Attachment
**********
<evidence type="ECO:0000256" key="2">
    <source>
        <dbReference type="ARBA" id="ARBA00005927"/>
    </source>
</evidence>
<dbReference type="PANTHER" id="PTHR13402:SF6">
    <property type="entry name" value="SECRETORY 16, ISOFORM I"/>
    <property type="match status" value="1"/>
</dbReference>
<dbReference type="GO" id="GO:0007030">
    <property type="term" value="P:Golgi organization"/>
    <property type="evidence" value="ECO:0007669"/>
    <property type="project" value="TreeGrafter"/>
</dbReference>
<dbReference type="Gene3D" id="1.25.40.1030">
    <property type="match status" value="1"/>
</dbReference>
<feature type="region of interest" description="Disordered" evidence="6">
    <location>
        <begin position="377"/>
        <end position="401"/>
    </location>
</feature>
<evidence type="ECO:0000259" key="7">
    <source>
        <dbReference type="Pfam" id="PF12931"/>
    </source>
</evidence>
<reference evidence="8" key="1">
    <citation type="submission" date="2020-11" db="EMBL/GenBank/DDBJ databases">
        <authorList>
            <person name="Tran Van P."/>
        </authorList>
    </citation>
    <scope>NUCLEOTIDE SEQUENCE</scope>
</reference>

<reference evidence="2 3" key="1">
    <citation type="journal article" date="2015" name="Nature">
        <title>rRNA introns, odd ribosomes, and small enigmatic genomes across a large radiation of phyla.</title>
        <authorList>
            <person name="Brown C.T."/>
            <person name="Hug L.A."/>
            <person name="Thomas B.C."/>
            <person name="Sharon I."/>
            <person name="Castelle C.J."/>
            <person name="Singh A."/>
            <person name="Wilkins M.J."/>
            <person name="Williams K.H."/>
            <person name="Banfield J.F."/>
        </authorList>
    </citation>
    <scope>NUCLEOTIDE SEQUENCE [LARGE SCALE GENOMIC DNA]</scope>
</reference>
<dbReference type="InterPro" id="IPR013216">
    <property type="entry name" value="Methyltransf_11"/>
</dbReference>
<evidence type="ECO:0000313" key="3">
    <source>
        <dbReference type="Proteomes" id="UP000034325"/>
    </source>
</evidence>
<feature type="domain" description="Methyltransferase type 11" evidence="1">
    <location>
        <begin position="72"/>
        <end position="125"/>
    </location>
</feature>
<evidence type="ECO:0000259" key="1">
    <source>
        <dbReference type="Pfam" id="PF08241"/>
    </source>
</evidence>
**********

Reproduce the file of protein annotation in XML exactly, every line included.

<evidence type="ECO:0000256" key="2">
    <source>
        <dbReference type="ARBA" id="ARBA00005927"/>
    </source>
</evidence>
<dbReference type="PANTHER" id="PTHR13402:SF6">
    <property type="entry name" value="SECRETORY 16, ISOFORM I"/>
    <property type="match status" value="1"/>
</dbReference>
<dbReference type="GO" id="GO:0007030">
    <property type="term" value="P:Golgi organization"/>
    <property type="evidence" value="ECO:0007669"/>
    <property type="project" value="TreeGrafter"/>
</dbReference>
<dbReference type="Gene3D" id="1.25.40.1030">
    <property type="match status" value="1"/>
</dbReference>
<feature type="region of interest" description="Disordered" evidence="6">
    <location>
        <begin position="377"/>
        <end position="401"/>
    </location>
</feature>
<evidence type="ECO:0000259" key="7">
    <source>
        <dbReference type="Pfam" id="PF12931"/>
    </source>
</evidence>
<reference evidence="8" key="1">
    <citation type="submission" date="2020-11" db="EMBL/GenBank/DDBJ databases">
        <authorList>
            <person name="Tran Van P."/>
        </authorList>
    </citation>
    <scope>NUCLEOTIDE SEQUENCE</scope>
</reference>

<reference evidence="2 3" key="1">
    <citation type="journal article" date="2015" name="Nature">
        <title>rRNA introns, odd ribosomes, and small enigmatic genomes across a large radiation of phyla.</title>
        <authorList>
            <person name="Brown C.T."/>
            <person name="Hug L.A."/>
            <person name="Thomas B.C."/>
            <person name="Sharon I."/>
            <person name="Castelle C.J."/>
            <person name="Singh A."/>
            <person name="Wilkins M.J."/>
            <person name="Williams K.H."/>
            <person name="Banfield J.F."/>
        </authorList>
    </citation>
    <scope>NUCLEOTIDE SEQUENCE [LARGE SCALE GENOMIC DNA]</scope>
</reference>
<dbReference type="InterPro" id="IPR013216">
    <property type="entry name" value="Methyltransf_11"/>
</dbReference>
<evidence type="ECO:0000313" key="3">
    <source>
        <dbReference type="Proteomes" id="UP000034325"/>
    </source>
</evidence>
<feature type="domain" description="Methyltransferase type 11" evidence="1">
    <location>
        <begin position="72"/>
        <end position="125"/>
    </location>
</feature>
<evidence type="ECO:0000259" key="1">
    <source>
        <dbReference type="Pfam" id="PF08241"/>
    </source>
</evidence>